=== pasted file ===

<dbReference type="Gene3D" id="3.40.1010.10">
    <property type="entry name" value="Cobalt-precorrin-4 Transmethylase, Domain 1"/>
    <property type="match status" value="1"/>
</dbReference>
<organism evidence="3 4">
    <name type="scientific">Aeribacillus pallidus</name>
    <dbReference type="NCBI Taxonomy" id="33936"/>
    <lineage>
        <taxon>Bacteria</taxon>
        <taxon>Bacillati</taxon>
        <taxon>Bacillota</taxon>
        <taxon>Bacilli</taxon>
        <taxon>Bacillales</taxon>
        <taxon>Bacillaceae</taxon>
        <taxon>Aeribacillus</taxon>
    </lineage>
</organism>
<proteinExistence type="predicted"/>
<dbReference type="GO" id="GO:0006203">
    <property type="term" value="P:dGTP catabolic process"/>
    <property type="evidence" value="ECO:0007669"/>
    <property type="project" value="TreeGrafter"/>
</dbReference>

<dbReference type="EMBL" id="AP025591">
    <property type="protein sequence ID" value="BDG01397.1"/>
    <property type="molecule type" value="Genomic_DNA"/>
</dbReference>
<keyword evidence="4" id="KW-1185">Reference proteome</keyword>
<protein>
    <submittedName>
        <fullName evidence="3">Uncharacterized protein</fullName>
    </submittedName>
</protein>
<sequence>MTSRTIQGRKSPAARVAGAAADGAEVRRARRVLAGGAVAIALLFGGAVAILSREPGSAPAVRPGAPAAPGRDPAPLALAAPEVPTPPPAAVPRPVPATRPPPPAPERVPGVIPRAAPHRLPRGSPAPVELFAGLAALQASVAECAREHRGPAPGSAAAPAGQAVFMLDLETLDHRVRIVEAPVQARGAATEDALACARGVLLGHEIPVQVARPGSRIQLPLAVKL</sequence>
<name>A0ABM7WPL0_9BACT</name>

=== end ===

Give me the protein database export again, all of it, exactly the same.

<dbReference type="Gene3D" id="3.40.1010.10">
    <property type="entry name" value="Cobalt-precorrin-4 Transmethylase, Domain 1"/>
    <property type="match status" value="1"/>
</dbReference>
<organism evidence="3 4">
    <name type="scientific">Aeribacillus pallidus</name>
    <dbReference type="NCBI Taxonomy" id="33936"/>
    <lineage>
        <taxon>Bacteria</taxon>
        <taxon>Bacillati</taxon>
        <taxon>Bacillota</taxon>
        <taxon>Bacilli</taxon>
        <taxon>Bacillales</taxon>
        <taxon>Bacillaceae</taxon>
        <taxon>Aeribacillus</taxon>
    </lineage>
</organism>
<proteinExistence type="predicted"/>
<dbReference type="GO" id="GO:0006203">
    <property type="term" value="P:dGTP catabolic process"/>
    <property type="evidence" value="ECO:0007669"/>
    <property type="project" value="TreeGrafter"/>
</dbReference>

<dbReference type="EMBL" id="AP025591">
    <property type="protein sequence ID" value="BDG01397.1"/>
    <property type="molecule type" value="Genomic_DNA"/>
</dbReference>
<keyword evidence="4" id="KW-1185">Reference proteome</keyword>
<protein>
    <submittedName>
        <fullName evidence="3">Uncharacterized protein</fullName>
    </submittedName>
</protein>
<sequence>MTSRTIQGRKSPAARVAGAAADGAEVRRARRVLAGGAVAIALLFGGAVAILSREPGSAPAVRPGAPAAPGRDPAPLALAAPEVPTPPPAAVPRPVPATRPPPPAPERVPGVIPRAAPHRLPRGSPAPVELFAGLAALQASVAECAREHRGPAPGSAAAPAGQAVFMLDLETLDHRVRIVEAPVQARGAATEDALACARGVLLGHEIPVQVARPGSRIQLPLAVKL</sequence>
<name>A0ABM7WPL0_9BACT</name>